Justice

Harry Potter Illustrations That Have an Important Political Message

"Harry Potter" books remain popular nearly 10 years after the final installment was published, and one artist is helping keep the spirit of the novels alive through a series of colorful illustrations.

Louise Reimer, a Canadian artist, is collaborating with Sparknotes to create "Harry Potter" themed illustrations with a strong feminist message.

One of her creations, for example, makes a subtle statement about consent and a woman's right to make decisions about her own body using the Hogwarts house, Ravenclaw:

Another illustration celebrates the power of Helga Hufflepuff, a founder of Hogwarts:

Reimer made the illustrations after taking an interest in mythology and creating drawings for her project, Mythologie, she told The Huffington Post in a recent interview. In her research, she found that many mythology stories depict sexual violence, and that this strengthened her appreciation for the world of "Harry Potter," which she described as a "much safer place for women."

"I enjoy the imagery of mythology, but I think ‘Harry Potter’ is a much safer place for women than the realms of the ancient gods," she said.

Reimer told Refinery29 that even though she loved the "Harry Potter" books, she felt that some of the female characters had to work really hard to be taken seriously.

"I liked Luna Lovegood and Professor Trelawney, but I wish there was more of a variety of female characters with more depth in the series. It seems like a lot of the female characters have to work really hard to be taken seriously, like Hermione and Professor McGonagall. Whereas the boys, like Ron, can be goofy, but still good wizards."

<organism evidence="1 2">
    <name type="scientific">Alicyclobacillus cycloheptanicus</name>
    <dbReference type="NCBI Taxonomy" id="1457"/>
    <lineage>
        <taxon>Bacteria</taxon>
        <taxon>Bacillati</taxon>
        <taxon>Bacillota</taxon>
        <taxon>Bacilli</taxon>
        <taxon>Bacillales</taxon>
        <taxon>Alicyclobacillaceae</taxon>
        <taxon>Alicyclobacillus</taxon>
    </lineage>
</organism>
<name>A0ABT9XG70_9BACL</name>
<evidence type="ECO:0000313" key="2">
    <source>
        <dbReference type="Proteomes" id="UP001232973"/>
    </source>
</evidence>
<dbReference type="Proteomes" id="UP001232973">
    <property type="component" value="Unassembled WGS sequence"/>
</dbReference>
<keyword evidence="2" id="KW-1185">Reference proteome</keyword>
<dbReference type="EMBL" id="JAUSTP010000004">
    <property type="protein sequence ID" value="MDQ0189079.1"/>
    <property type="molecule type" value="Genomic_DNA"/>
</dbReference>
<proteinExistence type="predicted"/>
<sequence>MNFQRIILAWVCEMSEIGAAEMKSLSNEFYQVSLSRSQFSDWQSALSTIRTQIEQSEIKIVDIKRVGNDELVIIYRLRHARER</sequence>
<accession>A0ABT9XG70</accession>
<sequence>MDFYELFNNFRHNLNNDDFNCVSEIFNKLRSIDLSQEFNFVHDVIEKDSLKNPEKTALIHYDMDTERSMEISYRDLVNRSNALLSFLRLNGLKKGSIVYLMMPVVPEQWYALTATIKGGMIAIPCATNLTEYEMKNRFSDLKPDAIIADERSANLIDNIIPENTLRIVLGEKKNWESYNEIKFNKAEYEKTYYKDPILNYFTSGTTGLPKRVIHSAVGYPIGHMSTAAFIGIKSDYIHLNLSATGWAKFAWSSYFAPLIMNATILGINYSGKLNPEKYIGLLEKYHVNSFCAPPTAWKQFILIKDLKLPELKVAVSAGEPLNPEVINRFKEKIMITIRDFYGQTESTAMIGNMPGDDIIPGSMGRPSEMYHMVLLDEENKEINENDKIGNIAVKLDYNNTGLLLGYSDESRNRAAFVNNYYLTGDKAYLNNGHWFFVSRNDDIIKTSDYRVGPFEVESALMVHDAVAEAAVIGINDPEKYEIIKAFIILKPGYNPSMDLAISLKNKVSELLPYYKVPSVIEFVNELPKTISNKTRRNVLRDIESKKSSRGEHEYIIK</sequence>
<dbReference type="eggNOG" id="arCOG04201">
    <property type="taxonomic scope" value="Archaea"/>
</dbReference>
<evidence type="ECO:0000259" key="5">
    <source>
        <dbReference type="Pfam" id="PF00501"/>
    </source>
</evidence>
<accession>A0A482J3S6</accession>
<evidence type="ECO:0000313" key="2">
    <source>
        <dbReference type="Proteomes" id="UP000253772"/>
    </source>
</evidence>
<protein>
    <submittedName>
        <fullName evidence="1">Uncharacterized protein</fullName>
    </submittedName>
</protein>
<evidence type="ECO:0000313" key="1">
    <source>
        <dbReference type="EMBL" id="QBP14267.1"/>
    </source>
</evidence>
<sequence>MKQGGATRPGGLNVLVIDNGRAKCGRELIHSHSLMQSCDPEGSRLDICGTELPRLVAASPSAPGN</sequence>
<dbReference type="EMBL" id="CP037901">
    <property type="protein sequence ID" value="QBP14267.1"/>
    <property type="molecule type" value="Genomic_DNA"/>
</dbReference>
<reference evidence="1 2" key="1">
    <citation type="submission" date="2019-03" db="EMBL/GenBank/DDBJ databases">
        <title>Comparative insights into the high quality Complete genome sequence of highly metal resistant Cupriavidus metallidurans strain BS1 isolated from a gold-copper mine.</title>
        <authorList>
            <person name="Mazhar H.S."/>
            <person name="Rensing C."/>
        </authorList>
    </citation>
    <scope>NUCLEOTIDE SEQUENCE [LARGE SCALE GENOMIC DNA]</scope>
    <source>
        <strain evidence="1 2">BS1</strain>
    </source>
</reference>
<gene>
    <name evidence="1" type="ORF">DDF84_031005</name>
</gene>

"Harry Potter" author J.K. Rowling, for her part, has been a long-time advocate for women.

jk-rowling

In a 2011 featurette on the "Harry Potter and the Deathly Hallows: Part 2" DVD, Rowling admitted she is a feminist and revealed that she was insulted when someone referred to the character, Molly Weasley, as "just a mother."

“Very early on in writing the series, I remember a female journalist saying to me that Mrs. Weasley, ‘Well, you know, she’s just a mother,'" Rowling said. "And I was absolutely incensed by that comment. Now, I consider myself to be a feminist, and I’d always wanted to show that just because a woman has made a choice, a free choice to say, ‘Well, I’m going to raise my family and that’s going to be my choice. I may go back to a career, I may have a career part time, but that’s my choice.’ Doesn’t mean that that’s all she can do. And as we proved there in that little battle, Molly Weasley comes out and proves herself the equal of any warrior on that battlefield.”

[H/T HuffPost]

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